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"It's what he brings to a conversation," said Blue Jays reliever John Axford, who had never played alongside Granderson until this spring. "There's all different sides and angles that he can take and add perspective to, without playing devil's advocate from one side or the other. He can formulate a perspective and work through those things.
"He's great at conversation. He speaks with passion. There's something behind it. When you have that guy [who's] energized and ready to go, that gets you going, too. He's not giving you answers. You're working toward something together. [In the end], it's like, 'All right. Good. Good conversation.' You walk away from it in a good place."
As Granderson broke into the Majors with the Tigers, Ross Atkins was an executive with the division rival-Indians. In those days, Granderson was compared frequently to Cleveland's Grady Sizemore. Both were dynamic left-handed hitters who debuted in 2004 and became All-Star center fielders around the same time.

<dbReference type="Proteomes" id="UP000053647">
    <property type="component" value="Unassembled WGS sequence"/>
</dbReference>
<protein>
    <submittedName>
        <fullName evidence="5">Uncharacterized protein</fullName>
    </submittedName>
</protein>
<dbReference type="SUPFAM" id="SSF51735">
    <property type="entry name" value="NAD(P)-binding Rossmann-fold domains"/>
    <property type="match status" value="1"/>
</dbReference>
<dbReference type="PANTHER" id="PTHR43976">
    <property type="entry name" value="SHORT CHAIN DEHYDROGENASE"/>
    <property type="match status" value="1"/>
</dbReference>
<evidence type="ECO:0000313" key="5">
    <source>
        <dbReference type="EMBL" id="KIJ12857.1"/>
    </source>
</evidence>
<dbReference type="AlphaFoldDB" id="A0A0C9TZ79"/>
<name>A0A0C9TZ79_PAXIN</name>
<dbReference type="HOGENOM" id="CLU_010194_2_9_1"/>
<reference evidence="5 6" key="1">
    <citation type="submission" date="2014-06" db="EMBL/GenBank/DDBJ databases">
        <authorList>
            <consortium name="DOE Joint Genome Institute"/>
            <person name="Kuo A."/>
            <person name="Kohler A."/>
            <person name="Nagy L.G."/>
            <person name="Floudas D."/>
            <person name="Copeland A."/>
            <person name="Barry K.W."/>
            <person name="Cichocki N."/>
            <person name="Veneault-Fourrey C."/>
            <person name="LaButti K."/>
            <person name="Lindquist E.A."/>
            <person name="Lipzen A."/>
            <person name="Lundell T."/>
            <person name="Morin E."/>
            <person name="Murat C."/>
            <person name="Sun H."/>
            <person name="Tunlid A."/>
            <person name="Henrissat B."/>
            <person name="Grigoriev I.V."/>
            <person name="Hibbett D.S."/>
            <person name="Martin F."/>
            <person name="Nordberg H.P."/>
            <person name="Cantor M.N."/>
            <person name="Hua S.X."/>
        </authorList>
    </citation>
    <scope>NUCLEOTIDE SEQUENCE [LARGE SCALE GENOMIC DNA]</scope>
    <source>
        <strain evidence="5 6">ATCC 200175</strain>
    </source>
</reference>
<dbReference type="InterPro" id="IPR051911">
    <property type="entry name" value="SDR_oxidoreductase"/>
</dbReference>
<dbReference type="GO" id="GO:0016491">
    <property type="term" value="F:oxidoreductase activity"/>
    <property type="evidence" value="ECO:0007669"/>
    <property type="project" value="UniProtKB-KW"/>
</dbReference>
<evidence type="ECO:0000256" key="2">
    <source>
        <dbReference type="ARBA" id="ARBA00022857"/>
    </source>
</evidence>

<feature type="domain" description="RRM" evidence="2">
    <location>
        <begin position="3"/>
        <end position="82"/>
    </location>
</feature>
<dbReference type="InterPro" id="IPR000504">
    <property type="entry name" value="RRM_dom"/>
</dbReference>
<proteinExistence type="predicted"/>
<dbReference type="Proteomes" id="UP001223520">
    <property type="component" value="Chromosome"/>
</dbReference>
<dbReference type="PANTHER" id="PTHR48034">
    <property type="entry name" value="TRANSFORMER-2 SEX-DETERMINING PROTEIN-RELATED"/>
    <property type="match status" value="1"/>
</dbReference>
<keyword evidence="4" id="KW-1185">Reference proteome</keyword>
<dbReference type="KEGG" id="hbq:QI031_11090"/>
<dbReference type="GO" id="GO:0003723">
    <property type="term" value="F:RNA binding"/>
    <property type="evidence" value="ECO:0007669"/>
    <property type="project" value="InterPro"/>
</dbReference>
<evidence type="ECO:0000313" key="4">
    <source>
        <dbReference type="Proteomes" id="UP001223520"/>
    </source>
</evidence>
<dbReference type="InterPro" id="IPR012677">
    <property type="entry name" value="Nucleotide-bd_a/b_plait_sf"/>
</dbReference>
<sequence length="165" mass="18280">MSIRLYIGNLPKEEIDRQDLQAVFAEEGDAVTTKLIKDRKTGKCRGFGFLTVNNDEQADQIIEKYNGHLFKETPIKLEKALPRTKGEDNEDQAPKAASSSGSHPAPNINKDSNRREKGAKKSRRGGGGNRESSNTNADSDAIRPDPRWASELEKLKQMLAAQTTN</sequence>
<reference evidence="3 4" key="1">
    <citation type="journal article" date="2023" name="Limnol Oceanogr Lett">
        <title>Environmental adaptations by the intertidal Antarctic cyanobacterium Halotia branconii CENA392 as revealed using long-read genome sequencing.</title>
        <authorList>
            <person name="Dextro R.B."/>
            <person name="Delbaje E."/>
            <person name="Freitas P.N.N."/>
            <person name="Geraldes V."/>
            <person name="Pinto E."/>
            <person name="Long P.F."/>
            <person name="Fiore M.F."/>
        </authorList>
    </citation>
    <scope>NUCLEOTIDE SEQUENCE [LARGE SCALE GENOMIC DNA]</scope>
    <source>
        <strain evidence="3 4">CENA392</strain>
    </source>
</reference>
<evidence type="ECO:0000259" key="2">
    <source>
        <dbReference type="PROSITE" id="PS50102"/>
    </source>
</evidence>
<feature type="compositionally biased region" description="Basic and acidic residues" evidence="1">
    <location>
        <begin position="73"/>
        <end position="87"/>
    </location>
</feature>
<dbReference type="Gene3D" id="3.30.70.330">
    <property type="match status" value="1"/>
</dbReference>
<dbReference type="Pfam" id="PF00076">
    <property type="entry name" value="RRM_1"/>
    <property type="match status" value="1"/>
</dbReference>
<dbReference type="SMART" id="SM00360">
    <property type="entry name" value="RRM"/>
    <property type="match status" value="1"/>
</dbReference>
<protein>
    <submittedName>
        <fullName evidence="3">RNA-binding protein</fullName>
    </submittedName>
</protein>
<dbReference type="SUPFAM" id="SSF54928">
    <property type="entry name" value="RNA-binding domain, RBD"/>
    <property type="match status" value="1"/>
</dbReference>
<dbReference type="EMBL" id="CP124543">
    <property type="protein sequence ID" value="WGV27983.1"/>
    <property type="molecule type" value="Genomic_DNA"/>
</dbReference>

Atkins knew Granderson as an opponent and heard numerous accounts about his extraordinary personal qualities. Entering his third season as the Blue Jays' general manager, Atkins wanted to add clubhouse leadership and a left-handed outfield bat. He found both in Granderson and signed him to a one-year, $5 million contract.
The early returns?
"Man, I can't say enough," Atkins said last week. "It's like the movie you hear so much about that it can't possibly be as good as everyone is saying it is -- and then it's even better. That typically doesn't happen.